The relationship between acculturation, intergenerational family conflict, and late adolescent psychological adjustment in Asian Indian college students

Neda Hajizadeh, Fordham University

Abstract

Grounded in the dissonant acculturation theory, this study investigated how the difference in levels of acculturation between the parent and adolescent (acculturation gap): (a) exists for Asian Indian families in the United States, and (b) relates to intergenerational conflict and late adolescent psychological adjustment, indicated by levels of anxiety and self-esteem. ^ This study's first hypothesis was that there would be a significant positive relationship between acculturation gap and intergenerational conflict. Second it was hypothesized that intergenerational conflict would be significantly related to self-esteem and anxiety. Last it was hypothesized that the interaction of acculturation gap and intergenerational conflict would account for significant variance in anxiety and self-esteem. ^ Participants included 109 undergraduate students ages 18-21. These students were asked to complete a demographic questionnaire and five instruments via the internet. The students completed an acculturation measure based on their own acculturation experience and were then asked to complete the same measure using their parent's perceived experience. ^ Results of the bivariate correlations revealed that acculturation gap was significantly and positively correlated with intergenerational conflict. Additionally, intergenerational conflict was positively related to self-esteem but not significantly related to anxiety. Results of the regression analyses revealed that: (a) acculturation gap was a significant predictor of intergenerational conflict, and (b) intergenerational conflict contributed significantly to the variance in self-esteem. Intergenerational conflict did not significantly account for the variance in anxiety. Further regression analyses revealed that the interaction of acculturation gap and intergenerational conflict did not significantly contribute to the variance of anxiety or self-esteem. Implications of these findings, limitations of the study, and recommendations for future research were discussed. ^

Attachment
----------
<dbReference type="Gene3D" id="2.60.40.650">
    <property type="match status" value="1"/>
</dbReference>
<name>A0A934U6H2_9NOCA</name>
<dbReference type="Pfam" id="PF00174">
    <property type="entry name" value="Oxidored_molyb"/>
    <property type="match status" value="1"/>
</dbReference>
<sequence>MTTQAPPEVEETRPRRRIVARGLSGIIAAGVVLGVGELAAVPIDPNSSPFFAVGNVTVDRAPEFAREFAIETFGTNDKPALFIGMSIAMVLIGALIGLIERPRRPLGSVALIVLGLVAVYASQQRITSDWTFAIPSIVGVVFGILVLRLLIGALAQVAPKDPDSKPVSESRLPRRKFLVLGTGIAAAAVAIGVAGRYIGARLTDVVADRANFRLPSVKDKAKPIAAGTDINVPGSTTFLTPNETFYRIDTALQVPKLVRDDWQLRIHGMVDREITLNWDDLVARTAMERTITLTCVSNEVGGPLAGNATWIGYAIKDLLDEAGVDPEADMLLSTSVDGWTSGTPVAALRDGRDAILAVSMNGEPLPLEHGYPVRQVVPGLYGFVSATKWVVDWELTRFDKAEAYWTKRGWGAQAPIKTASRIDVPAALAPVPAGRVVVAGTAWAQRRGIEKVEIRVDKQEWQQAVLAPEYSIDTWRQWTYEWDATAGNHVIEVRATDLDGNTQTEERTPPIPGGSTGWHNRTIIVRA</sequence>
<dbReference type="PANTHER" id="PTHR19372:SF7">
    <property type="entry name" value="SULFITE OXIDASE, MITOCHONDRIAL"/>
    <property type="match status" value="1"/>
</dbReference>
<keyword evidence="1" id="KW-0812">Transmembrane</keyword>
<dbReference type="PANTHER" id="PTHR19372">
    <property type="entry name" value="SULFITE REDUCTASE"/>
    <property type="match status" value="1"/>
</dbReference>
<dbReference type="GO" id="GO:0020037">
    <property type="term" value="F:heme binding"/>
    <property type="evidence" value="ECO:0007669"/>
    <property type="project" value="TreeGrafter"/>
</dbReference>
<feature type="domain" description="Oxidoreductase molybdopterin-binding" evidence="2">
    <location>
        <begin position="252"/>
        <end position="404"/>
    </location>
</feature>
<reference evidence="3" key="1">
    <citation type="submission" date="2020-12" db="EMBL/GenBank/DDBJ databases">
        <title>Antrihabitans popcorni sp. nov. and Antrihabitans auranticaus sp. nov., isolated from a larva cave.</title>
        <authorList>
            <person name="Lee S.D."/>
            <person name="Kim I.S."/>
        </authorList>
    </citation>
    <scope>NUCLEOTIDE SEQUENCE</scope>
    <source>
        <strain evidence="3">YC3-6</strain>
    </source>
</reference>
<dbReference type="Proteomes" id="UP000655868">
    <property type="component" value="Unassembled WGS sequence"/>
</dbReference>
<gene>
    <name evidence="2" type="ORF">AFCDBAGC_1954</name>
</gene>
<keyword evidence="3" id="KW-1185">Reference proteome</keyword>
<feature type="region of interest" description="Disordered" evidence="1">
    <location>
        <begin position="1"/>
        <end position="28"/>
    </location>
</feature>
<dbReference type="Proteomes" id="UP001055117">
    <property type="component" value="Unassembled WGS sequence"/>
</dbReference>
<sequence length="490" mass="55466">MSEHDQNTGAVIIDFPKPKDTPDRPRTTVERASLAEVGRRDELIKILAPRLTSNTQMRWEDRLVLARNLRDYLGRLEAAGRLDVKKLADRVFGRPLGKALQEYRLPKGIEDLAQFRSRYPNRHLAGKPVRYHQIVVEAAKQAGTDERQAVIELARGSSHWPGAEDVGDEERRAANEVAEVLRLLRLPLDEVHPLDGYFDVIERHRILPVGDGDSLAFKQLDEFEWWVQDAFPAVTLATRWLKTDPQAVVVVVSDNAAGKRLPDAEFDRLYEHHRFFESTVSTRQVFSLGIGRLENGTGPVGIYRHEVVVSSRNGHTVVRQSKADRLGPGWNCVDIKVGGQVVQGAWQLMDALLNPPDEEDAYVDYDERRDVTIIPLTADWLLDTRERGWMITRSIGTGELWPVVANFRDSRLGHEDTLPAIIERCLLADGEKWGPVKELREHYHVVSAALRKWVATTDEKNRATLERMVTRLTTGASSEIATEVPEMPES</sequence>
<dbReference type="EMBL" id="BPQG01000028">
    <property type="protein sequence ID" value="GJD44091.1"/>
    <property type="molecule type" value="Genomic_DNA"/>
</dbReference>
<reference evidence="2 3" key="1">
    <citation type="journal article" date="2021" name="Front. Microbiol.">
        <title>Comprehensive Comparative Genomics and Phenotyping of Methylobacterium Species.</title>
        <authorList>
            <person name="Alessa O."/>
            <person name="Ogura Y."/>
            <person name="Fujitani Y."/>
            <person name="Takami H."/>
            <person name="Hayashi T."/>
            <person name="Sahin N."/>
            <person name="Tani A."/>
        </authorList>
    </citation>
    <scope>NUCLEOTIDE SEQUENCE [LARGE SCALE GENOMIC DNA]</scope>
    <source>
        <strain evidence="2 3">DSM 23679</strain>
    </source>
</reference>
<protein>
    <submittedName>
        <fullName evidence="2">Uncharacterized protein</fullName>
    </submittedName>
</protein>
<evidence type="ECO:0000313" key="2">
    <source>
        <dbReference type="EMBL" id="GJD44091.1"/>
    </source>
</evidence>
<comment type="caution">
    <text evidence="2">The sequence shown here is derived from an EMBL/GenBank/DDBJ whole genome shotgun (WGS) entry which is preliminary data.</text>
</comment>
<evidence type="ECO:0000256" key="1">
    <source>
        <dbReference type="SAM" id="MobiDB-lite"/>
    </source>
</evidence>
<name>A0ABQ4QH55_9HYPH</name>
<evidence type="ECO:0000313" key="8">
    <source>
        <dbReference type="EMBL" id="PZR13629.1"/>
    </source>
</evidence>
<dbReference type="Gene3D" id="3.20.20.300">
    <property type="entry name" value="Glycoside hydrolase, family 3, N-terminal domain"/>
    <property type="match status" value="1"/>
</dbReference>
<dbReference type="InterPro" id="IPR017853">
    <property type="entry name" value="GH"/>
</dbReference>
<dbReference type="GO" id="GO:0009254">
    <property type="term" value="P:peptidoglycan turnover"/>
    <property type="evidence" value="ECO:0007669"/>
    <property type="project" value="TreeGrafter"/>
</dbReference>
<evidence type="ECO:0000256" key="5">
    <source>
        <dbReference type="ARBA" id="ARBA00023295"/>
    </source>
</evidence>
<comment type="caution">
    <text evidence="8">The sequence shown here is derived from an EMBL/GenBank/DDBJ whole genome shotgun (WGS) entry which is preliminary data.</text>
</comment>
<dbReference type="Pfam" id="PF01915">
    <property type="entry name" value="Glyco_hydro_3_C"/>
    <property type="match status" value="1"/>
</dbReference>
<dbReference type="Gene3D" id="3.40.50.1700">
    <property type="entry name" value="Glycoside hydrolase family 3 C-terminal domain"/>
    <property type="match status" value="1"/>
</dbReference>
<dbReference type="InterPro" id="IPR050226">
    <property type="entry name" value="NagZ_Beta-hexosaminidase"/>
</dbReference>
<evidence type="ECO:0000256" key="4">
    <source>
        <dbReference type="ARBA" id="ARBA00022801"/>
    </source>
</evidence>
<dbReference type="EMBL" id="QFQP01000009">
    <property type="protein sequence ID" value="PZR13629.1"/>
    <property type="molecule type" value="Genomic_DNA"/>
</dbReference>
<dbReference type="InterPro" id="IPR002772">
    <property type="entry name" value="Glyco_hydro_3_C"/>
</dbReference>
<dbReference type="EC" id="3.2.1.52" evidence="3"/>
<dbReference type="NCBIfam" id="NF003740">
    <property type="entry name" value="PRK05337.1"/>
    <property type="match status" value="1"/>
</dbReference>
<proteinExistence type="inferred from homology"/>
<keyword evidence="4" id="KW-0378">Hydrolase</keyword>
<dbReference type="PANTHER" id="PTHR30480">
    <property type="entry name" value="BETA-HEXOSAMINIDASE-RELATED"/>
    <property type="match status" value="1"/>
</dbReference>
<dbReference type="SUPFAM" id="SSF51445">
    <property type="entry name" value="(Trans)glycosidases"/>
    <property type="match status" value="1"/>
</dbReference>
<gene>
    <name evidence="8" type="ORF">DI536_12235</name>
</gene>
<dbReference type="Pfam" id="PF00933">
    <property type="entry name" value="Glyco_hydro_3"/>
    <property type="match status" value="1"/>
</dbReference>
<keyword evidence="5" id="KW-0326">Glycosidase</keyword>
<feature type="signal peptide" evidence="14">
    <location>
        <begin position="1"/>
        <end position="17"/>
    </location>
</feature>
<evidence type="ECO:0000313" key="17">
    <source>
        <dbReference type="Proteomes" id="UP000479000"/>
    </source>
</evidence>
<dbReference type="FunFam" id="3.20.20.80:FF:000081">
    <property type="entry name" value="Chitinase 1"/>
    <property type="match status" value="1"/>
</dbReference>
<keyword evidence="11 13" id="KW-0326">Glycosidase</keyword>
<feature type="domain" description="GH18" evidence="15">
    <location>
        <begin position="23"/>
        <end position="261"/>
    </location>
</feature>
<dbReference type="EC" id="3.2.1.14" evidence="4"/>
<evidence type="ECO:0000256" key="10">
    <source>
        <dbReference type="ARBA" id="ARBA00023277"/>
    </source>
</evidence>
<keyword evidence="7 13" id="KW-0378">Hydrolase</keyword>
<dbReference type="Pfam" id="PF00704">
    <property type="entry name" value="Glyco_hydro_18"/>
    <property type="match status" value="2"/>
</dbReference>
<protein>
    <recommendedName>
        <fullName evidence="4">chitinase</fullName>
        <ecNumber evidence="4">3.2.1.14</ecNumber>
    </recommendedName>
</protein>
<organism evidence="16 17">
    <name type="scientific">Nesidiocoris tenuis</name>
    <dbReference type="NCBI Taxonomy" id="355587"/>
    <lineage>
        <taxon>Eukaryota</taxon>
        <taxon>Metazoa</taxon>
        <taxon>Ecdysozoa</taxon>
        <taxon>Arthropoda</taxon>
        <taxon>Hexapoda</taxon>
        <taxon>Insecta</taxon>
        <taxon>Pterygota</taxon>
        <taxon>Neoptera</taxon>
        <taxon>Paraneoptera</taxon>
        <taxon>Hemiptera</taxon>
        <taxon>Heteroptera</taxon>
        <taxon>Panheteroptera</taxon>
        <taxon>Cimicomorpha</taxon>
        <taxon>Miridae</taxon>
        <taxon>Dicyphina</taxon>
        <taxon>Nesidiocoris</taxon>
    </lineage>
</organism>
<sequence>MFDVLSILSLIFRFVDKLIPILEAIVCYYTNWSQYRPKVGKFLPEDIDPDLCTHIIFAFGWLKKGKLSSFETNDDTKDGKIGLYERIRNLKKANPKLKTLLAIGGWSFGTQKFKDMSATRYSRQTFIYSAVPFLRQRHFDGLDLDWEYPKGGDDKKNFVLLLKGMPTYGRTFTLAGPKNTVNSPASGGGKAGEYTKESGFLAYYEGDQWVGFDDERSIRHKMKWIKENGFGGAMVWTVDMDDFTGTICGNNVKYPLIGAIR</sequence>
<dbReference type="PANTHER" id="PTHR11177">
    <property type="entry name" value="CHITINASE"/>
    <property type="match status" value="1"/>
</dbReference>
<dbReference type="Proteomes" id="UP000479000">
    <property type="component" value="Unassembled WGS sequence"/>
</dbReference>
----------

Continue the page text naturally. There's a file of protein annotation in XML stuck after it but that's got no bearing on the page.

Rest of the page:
Subject Area

Psychology, Clinical|Sociology, Ethnic and Racial Studies

Recommended Citation

Hajizadeh, Neda, "The relationship between acculturation, intergenerational family conflict, and late adolescent psychological adjustment in Asian Indian college students" (2009). ETD Collection for Fordham University. AAI3361355.
http://fordham.bepress.com/dissertations/AAI3361355

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